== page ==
Fears of drinking spurious green tea were compounded by the notion that excessive consumption caused hysteria and insomnia. In 1839, the prestigious British medical journal The Lancet carried a paper by one Dr. George Sigmond on the positive and negative effects of tea. While stating that green tea had medicinal properties, rendered warmth and comfort, and was a great improvement on fermented liquors, he made dire warnings against immoderate intake. Some of those partial to green tea, he wrote, complain "of a sensation of sinking at the stomach, a craving, an emptiness, and a fluttering in the chest." To escape these "miserable sensations," he continued, these green-tea habitués become addicted to drinking a glass of brandy an hour after tea.
The paper cited a case from the Glasgow Medical Journal of a woman "attacked with excruciating pain at the stomach" and alarming symptoms of hysteria, "uttering dreadful shrieks and perspiring profusely from the forehead." Her symptoms were attributed to drinking strong green tea on an empty stomach, first thing in the morning, without diluting it with milk, cream or sugar. The only way she was finally soothed was by "the enormous dose of six grains of solid opium and four drachmas of tincture."
With such scaremongering, it was scarcely surprising that the novelist Charlotte Bronte refused to drink tea infused with "the least particle of green leaf" for fear it would keep her up all night. When she stayed at the Manchester home of her friend, fellow novelist Elizabeth Gaskell, the latter, knowing that the only tea she had was a mix of green and black, shrewdly kept mum about it and served it for evening tea. In the morning she asked her guest how she had slept. "Splendidly!" was her answer. Gaskell would gently ridicule this phobia in her novel Cranford, through the persona of the kind and unworldly spinster Miss Matty, who thinks shudderingly of green tea as "a slow poison, sure to destroy the nerves, and produce all manner of evil."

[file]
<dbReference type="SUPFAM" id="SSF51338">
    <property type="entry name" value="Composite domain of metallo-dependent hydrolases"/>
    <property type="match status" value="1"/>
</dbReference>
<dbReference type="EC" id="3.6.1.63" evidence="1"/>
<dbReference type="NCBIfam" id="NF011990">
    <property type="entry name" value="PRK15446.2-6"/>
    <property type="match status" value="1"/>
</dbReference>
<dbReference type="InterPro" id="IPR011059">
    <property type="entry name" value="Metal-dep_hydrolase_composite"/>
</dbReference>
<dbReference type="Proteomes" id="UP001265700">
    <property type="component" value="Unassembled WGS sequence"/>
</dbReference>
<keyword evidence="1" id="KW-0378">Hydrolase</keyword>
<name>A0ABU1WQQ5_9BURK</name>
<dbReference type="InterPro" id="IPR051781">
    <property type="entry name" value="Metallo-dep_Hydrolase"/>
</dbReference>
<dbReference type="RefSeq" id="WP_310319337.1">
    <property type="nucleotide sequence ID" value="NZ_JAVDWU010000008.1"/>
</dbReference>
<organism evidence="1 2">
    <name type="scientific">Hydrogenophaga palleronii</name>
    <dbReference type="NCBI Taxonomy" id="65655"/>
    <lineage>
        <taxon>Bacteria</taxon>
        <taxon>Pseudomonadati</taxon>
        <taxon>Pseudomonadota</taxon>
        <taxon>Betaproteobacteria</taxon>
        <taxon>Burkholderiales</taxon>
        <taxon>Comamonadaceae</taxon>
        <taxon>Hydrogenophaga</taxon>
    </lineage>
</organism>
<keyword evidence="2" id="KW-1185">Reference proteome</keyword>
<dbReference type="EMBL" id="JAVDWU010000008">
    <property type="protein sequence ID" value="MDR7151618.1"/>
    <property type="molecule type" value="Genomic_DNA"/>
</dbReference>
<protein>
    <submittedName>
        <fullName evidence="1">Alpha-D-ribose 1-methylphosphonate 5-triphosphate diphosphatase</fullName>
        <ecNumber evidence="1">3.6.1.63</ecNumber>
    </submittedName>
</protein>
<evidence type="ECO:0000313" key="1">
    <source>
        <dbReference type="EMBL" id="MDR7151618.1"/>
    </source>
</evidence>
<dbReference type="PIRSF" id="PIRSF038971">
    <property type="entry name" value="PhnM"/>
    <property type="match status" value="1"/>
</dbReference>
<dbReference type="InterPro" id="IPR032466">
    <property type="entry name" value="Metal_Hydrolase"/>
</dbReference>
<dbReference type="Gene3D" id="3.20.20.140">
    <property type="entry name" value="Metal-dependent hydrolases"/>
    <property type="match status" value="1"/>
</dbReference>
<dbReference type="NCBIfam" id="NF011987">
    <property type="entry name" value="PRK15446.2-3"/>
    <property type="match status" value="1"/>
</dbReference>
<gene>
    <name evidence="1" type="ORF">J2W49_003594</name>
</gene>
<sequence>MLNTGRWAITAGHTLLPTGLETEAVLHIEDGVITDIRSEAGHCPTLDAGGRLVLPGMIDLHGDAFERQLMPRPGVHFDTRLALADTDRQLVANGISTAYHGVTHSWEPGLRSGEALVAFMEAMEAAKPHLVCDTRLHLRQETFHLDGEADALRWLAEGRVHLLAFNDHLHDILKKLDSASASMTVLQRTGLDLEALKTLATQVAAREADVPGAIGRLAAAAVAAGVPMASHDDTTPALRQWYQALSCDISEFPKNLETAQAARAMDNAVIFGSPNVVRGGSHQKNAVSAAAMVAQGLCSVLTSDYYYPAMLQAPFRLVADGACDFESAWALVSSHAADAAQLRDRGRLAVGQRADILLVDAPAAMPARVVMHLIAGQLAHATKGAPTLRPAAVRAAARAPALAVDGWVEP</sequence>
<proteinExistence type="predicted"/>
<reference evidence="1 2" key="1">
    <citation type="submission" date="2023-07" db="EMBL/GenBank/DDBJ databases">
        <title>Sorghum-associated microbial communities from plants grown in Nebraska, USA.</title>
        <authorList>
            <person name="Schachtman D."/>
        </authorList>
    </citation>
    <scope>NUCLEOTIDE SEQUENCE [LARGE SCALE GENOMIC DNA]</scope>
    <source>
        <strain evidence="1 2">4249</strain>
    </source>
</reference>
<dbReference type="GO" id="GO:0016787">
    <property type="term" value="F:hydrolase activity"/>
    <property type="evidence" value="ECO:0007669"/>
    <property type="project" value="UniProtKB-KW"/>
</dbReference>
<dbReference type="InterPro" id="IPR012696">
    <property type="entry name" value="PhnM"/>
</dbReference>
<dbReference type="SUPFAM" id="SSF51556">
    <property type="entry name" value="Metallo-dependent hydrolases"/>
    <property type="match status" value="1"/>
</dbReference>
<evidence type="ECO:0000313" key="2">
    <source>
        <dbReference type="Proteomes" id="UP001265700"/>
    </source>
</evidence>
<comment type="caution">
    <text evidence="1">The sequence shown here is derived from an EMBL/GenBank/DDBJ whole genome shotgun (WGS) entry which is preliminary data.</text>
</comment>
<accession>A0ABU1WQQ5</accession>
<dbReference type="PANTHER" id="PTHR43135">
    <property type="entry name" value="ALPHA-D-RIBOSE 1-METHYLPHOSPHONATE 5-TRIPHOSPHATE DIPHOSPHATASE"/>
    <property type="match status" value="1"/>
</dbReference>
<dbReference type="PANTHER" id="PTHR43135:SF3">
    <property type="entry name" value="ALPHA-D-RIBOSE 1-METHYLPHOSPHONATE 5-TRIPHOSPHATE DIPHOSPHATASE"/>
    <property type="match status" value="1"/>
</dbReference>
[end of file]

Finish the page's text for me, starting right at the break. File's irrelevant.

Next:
The Irish writer Joseph Sheridan Le Fanu added to the prevailing pathology in his 1872 gothic collection, In a Glass Darkly, by titling his first story Green Tea. In it, an English clergyman who drinks this brew every night before bedtime is haunted by the vision of a small, black grinning monkey. These visitations drive him to his death. His German doctor friend is convinced that it was the nocturnal draughts of green tea that had wrecked the gentle clergyman's equilibrium and opened up his "inner eye" to these malicious hauntings.
By the 1870s, the shift to black tea was almost complete as a result of changes in trade and taste. The British were now growing tea in plantations in India and Ceylon. The huge imports of this cheap, black tea edged out the demand for green. With black tea sourced directly from British-run plantations, consumers were more likely to be assured of quality.
Of course, this villain of the Victorian sitting room has now had its reputation firmly restored — and then some. Science has shown that green tea is chock-full of antioxidants, and its consumption has been linked to health benefits like lower risk of stroke and of some kinds of cancer. A warm and aromatic drink that's also good for you? I'll drink to that.